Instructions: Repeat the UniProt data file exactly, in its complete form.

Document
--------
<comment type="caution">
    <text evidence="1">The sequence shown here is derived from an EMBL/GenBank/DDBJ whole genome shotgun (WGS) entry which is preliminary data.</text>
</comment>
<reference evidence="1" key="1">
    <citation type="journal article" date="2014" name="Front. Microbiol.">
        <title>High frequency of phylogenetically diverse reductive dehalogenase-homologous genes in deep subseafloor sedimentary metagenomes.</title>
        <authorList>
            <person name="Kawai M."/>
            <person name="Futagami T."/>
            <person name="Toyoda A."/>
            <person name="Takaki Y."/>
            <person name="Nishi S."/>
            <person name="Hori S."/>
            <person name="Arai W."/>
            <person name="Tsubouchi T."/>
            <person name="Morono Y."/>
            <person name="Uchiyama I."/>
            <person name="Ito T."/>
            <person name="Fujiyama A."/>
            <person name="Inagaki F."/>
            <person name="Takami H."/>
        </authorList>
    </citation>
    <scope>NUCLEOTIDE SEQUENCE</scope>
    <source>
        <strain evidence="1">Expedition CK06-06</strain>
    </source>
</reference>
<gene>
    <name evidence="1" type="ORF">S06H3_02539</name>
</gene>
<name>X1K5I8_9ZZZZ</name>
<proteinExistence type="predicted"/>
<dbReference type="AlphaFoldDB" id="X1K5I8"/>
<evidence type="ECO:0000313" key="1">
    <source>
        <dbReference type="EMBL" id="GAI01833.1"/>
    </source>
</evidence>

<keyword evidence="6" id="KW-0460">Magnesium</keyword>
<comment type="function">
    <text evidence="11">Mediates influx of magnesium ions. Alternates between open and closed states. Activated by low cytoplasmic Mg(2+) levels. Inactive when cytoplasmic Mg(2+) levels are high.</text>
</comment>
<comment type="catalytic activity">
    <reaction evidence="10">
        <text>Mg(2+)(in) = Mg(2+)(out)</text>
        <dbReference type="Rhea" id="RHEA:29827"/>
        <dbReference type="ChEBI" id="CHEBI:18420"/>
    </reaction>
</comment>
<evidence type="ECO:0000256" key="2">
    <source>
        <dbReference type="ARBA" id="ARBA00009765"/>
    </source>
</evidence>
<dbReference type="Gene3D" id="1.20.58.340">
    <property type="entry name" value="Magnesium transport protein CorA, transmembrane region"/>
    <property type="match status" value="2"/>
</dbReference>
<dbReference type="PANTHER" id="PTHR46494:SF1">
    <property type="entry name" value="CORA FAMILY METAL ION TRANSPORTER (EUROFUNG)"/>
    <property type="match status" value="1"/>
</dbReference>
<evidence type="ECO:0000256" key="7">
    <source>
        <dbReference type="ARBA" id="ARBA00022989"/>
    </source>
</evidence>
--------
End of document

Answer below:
<comment type="caution">
    <text evidence="1">The sequence shown here is derived from an EMBL/GenBank/DDBJ whole genome shotgun (WGS) entry which is preliminary data.</text>
</comment>
<reference evidence="1" key="1">
    <citation type="journal article" date="2014" name="Front. Microbiol.">
        <title>High frequency of phylogenetically diverse reductive dehalogenase-homologous genes in deep subseafloor sedimentary metagenomes.</title>
        <authorList>
            <person name="Kawai M."/>
            <person name="Futagami T."/>
            <person name="Toyoda A."/>
            <person name="Takaki Y."/>
            <person name="Nishi S."/>
            <person name="Hori S."/>
            <person name="Arai W."/>
            <person name="Tsubouchi T."/>
            <person name="Morono Y."/>
            <person name="Uchiyama I."/>
            <person name="Ito T."/>
            <person name="Fujiyama A."/>
            <person name="Inagaki F."/>
            <person name="Takami H."/>
        </authorList>
    </citation>
    <scope>NUCLEOTIDE SEQUENCE</scope>
    <source>
        <strain evidence="1">Expedition CK06-06</strain>
    </source>
</reference>
<gene>
    <name evidence="1" type="ORF">S06H3_02539</name>
</gene>
<name>X1K5I8_9ZZZZ</name>
<proteinExistence type="predicted"/>
<dbReference type="AlphaFoldDB" id="X1K5I8"/>
<evidence type="ECO:0000313" key="1">
    <source>
        <dbReference type="EMBL" id="GAI01833.1"/>
    </source>
</evidence>

<keyword evidence="6" id="KW-0460">Magnesium</keyword>
<comment type="function">
    <text evidence="11">Mediates influx of magnesium ions. Alternates between open and closed states. Activated by low cytoplasmic Mg(2+) levels. Inactive when cytoplasmic Mg(2+) levels are high.</text>
</comment>
<comment type="catalytic activity">
    <reaction evidence="10">
        <text>Mg(2+)(in) = Mg(2+)(out)</text>
        <dbReference type="Rhea" id="RHEA:29827"/>
        <dbReference type="ChEBI" id="CHEBI:18420"/>
    </reaction>
</comment>
<evidence type="ECO:0000256" key="2">
    <source>
        <dbReference type="ARBA" id="ARBA00009765"/>
    </source>
</evidence>
<dbReference type="Gene3D" id="1.20.58.340">
    <property type="entry name" value="Magnesium transport protein CorA, transmembrane region"/>
    <property type="match status" value="2"/>
</dbReference>
<dbReference type="PANTHER" id="PTHR46494:SF1">
    <property type="entry name" value="CORA FAMILY METAL ION TRANSPORTER (EUROFUNG)"/>
    <property type="match status" value="1"/>
</dbReference>
<evidence type="ECO:0000256" key="7">
    <source>
        <dbReference type="ARBA" id="ARBA00022989"/>
    </source>
</evidence>